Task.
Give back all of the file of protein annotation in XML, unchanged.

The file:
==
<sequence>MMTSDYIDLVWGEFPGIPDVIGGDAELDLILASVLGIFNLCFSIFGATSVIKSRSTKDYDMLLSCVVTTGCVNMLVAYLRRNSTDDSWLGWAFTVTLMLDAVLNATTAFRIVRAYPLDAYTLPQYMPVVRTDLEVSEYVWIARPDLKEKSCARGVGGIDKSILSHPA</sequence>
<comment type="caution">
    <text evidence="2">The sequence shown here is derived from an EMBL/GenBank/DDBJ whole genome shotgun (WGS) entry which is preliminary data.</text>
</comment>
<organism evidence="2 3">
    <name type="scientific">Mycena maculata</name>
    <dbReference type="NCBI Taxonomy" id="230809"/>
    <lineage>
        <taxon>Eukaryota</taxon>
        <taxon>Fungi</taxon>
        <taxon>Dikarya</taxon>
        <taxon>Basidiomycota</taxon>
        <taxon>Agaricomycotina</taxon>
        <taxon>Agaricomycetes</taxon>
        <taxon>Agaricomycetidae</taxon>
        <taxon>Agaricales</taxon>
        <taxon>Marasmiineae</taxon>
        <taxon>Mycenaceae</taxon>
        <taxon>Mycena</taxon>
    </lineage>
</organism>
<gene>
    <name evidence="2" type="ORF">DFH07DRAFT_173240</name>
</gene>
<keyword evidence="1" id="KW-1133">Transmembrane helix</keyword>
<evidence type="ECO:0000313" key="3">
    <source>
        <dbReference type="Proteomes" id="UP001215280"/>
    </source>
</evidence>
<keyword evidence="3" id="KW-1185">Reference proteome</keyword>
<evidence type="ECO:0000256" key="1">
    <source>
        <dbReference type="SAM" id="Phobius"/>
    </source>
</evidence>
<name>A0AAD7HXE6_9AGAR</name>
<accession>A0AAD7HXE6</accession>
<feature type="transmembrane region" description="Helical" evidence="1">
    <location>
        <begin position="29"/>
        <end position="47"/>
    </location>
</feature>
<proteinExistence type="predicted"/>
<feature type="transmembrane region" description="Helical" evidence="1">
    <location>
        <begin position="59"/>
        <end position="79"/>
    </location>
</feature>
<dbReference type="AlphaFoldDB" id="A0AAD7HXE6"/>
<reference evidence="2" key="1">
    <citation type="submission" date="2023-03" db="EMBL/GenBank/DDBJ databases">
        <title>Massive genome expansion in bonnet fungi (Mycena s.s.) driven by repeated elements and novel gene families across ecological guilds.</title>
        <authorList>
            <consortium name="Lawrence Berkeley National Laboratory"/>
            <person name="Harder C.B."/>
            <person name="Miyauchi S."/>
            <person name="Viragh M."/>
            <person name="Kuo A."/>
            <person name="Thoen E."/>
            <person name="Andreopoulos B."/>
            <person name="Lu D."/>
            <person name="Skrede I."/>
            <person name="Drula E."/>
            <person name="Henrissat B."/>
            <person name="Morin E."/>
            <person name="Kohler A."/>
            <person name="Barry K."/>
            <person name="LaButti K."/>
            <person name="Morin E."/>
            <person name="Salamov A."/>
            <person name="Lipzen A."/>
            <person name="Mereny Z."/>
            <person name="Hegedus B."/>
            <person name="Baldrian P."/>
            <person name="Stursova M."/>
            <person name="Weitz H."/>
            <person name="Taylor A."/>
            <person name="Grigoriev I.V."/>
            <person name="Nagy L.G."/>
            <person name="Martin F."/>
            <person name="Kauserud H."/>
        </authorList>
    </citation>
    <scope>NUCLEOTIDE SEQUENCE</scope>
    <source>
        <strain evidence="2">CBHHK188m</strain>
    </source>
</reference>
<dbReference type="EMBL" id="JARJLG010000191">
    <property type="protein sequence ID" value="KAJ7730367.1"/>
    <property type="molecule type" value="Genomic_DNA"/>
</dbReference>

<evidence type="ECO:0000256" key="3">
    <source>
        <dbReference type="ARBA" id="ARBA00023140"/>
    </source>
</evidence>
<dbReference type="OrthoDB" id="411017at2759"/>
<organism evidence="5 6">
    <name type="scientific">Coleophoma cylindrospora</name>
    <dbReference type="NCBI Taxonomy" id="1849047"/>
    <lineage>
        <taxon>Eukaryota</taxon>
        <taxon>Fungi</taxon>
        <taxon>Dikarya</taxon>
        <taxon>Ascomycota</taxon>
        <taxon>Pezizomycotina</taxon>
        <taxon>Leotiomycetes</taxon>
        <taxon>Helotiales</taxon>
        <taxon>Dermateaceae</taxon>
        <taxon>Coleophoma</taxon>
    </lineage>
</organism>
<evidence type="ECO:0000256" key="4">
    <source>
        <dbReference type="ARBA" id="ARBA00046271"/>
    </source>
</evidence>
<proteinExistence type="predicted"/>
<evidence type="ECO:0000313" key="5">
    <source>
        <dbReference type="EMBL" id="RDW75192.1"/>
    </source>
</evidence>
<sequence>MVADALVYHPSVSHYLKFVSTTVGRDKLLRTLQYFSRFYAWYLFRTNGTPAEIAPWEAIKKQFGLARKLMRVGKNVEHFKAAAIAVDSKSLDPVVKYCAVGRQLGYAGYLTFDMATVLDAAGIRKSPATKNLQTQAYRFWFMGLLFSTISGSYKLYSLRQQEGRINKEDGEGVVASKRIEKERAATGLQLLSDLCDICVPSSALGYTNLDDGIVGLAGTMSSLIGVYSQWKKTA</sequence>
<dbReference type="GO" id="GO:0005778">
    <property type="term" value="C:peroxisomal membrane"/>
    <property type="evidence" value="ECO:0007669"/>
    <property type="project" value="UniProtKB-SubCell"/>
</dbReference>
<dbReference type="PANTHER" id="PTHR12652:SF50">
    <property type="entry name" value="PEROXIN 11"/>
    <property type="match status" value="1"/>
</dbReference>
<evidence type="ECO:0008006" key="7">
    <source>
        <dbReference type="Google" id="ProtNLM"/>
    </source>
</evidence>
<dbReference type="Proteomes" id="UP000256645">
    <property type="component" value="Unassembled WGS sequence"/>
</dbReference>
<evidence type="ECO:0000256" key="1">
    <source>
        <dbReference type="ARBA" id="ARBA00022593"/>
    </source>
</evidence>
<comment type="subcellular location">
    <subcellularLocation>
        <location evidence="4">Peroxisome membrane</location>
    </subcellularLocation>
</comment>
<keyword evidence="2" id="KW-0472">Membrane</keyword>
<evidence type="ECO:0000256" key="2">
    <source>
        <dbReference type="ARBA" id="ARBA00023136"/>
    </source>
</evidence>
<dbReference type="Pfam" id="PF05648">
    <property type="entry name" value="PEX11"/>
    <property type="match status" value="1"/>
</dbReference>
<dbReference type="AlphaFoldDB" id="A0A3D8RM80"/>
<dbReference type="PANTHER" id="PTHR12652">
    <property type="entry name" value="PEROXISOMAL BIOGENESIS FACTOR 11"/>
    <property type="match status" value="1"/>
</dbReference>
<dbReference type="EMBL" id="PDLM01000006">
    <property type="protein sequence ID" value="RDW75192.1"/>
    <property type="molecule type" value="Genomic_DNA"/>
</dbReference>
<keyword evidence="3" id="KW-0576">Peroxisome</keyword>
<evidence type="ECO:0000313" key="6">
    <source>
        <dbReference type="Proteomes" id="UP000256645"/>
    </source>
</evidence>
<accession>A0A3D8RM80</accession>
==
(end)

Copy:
<sequence>MMTSDYIDLVWGEFPGIPDVIGGDAELDLILASVLGIFNLCFSIFGATSVIKSRSTKDYDMLLSCVVTTGCVNMLVAYLRRNSTDDSWLGWAFTVTLMLDAVLNATTAFRIVRAYPLDAYTLPQYMPVVRTDLEVSEYVWIARPDLKEKSCARGVGGIDKSILSHPA</sequence>
<comment type="caution">
    <text evidence="2">The sequence shown here is derived from an EMBL/GenBank/DDBJ whole genome shotgun (WGS) entry which is preliminary data.</text>
</comment>
<organism evidence="2 3">
    <name type="scientific">Mycena maculata</name>
    <dbReference type="NCBI Taxonomy" id="230809"/>
    <lineage>
        <taxon>Eukaryota</taxon>
        <taxon>Fungi</taxon>
        <taxon>Dikarya</taxon>
        <taxon>Basidiomycota</taxon>
        <taxon>Agaricomycotina</taxon>
        <taxon>Agaricomycetes</taxon>
        <taxon>Agaricomycetidae</taxon>
        <taxon>Agaricales</taxon>
        <taxon>Marasmiineae</taxon>
        <taxon>Mycenaceae</taxon>
        <taxon>Mycena</taxon>
    </lineage>
</organism>
<gene>
    <name evidence="2" type="ORF">DFH07DRAFT_173240</name>
</gene>
<keyword evidence="1" id="KW-1133">Transmembrane helix</keyword>
<evidence type="ECO:0000313" key="3">
    <source>
        <dbReference type="Proteomes" id="UP001215280"/>
    </source>
</evidence>
<keyword evidence="3" id="KW-1185">Reference proteome</keyword>
<evidence type="ECO:0000256" key="1">
    <source>
        <dbReference type="SAM" id="Phobius"/>
    </source>
</evidence>
<name>A0AAD7HXE6_9AGAR</name>
<accession>A0AAD7HXE6</accession>
<feature type="transmembrane region" description="Helical" evidence="1">
    <location>
        <begin position="29"/>
        <end position="47"/>
    </location>
</feature>
<proteinExistence type="predicted"/>
<feature type="transmembrane region" description="Helical" evidence="1">
    <location>
        <begin position="59"/>
        <end position="79"/>
    </location>
</feature>
<dbReference type="AlphaFoldDB" id="A0AAD7HXE6"/>
<reference evidence="2" key="1">
    <citation type="submission" date="2023-03" db="EMBL/GenBank/DDBJ databases">
        <title>Massive genome expansion in bonnet fungi (Mycena s.s.) driven by repeated elements and novel gene families across ecological guilds.</title>
        <authorList>
            <consortium name="Lawrence Berkeley National Laboratory"/>
            <person name="Harder C.B."/>
            <person name="Miyauchi S."/>
            <person name="Viragh M."/>
            <person name="Kuo A."/>
            <person name="Thoen E."/>
            <person name="Andreopoulos B."/>
            <person name="Lu D."/>
            <person name="Skrede I."/>
            <person name="Drula E."/>
            <person name="Henrissat B."/>
            <person name="Morin E."/>
            <person name="Kohler A."/>
            <person name="Barry K."/>
            <person name="LaButti K."/>
            <person name="Morin E."/>
            <person name="Salamov A."/>
            <person name="Lipzen A."/>
            <person name="Mereny Z."/>
            <person name="Hegedus B."/>
            <person name="Baldrian P."/>
            <person name="Stursova M."/>
            <person name="Weitz H."/>
            <person name="Taylor A."/>
            <person name="Grigoriev I.V."/>
            <person name="Nagy L.G."/>
            <person name="Martin F."/>
            <person name="Kauserud H."/>
        </authorList>
    </citation>
    <scope>NUCLEOTIDE SEQUENCE</scope>
    <source>
        <strain evidence="2">CBHHK188m</strain>
    </source>
</reference>
<dbReference type="EMBL" id="JARJLG010000191">
    <property type="protein sequence ID" value="KAJ7730367.1"/>
    <property type="molecule type" value="Genomic_DNA"/>
</dbReference>

<evidence type="ECO:0000256" key="3">
    <source>
        <dbReference type="ARBA" id="ARBA00023140"/>
    </source>
</evidence>
<dbReference type="OrthoDB" id="411017at2759"/>
<organism evidence="5 6">
    <name type="scientific">Coleophoma cylindrospora</name>
    <dbReference type="NCBI Taxonomy" id="1849047"/>
    <lineage>
        <taxon>Eukaryota</taxon>
        <taxon>Fungi</taxon>
        <taxon>Dikarya</taxon>
        <taxon>Ascomycota</taxon>
        <taxon>Pezizomycotina</taxon>
        <taxon>Leotiomycetes</taxon>
        <taxon>Helotiales</taxon>
        <taxon>Dermateaceae</taxon>
        <taxon>Coleophoma</taxon>
    </lineage>
</organism>
<evidence type="ECO:0000256" key="4">
    <source>
        <dbReference type="ARBA" id="ARBA00046271"/>
    </source>
</evidence>
<proteinExistence type="predicted"/>
<evidence type="ECO:0000313" key="5">
    <source>
        <dbReference type="EMBL" id="RDW75192.1"/>
    </source>
</evidence>
<sequence>MVADALVYHPSVSHYLKFVSTTVGRDKLLRTLQYFSRFYAWYLFRTNGTPAEIAPWEAIKKQFGLARKLMRVGKNVEHFKAAAIAVDSKSLDPVVKYCAVGRQLGYAGYLTFDMATVLDAAGIRKSPATKNLQTQAYRFWFMGLLFSTISGSYKLYSLRQQEGRINKEDGEGVVASKRIEKERAATGLQLLSDLCDICVPSSALGYTNLDDGIVGLAGTMSSLIGVYSQWKKTA</sequence>
<dbReference type="GO" id="GO:0005778">
    <property type="term" value="C:peroxisomal membrane"/>
    <property type="evidence" value="ECO:0007669"/>
    <property type="project" value="UniProtKB-SubCell"/>
</dbReference>
<dbReference type="PANTHER" id="PTHR12652:SF50">
    <property type="entry name" value="PEROXIN 11"/>
    <property type="match status" value="1"/>
</dbReference>
<evidence type="ECO:0008006" key="7">
    <source>
        <dbReference type="Google" id="ProtNLM"/>
    </source>
</evidence>
<dbReference type="Proteomes" id="UP000256645">
    <property type="component" value="Unassembled WGS sequence"/>
</dbReference>
<evidence type="ECO:0000256" key="1">
    <source>
        <dbReference type="ARBA" id="ARBA00022593"/>
    </source>
</evidence>
<comment type="subcellular location">
    <subcellularLocation>
        <location evidence="4">Peroxisome membrane</location>
    </subcellularLocation>
</comment>
<keyword evidence="2" id="KW-0472">Membrane</keyword>
<evidence type="ECO:0000256" key="2">
    <source>
        <dbReference type="ARBA" id="ARBA00023136"/>
    </source>
</evidence>
<dbReference type="Pfam" id="PF05648">
    <property type="entry name" value="PEX11"/>
    <property type="match status" value="1"/>
</dbReference>
<dbReference type="AlphaFoldDB" id="A0A3D8RM80"/>
<dbReference type="PANTHER" id="PTHR12652">
    <property type="entry name" value="PEROXISOMAL BIOGENESIS FACTOR 11"/>
    <property type="match status" value="1"/>
</dbReference>
<dbReference type="EMBL" id="PDLM01000006">
    <property type="protein sequence ID" value="RDW75192.1"/>
    <property type="molecule type" value="Genomic_DNA"/>
</dbReference>
<keyword evidence="3" id="KW-0576">Peroxisome</keyword>
<evidence type="ECO:0000313" key="6">
    <source>
        <dbReference type="Proteomes" id="UP000256645"/>
    </source>
</evidence>
<accession>A0A3D8RM80</accession>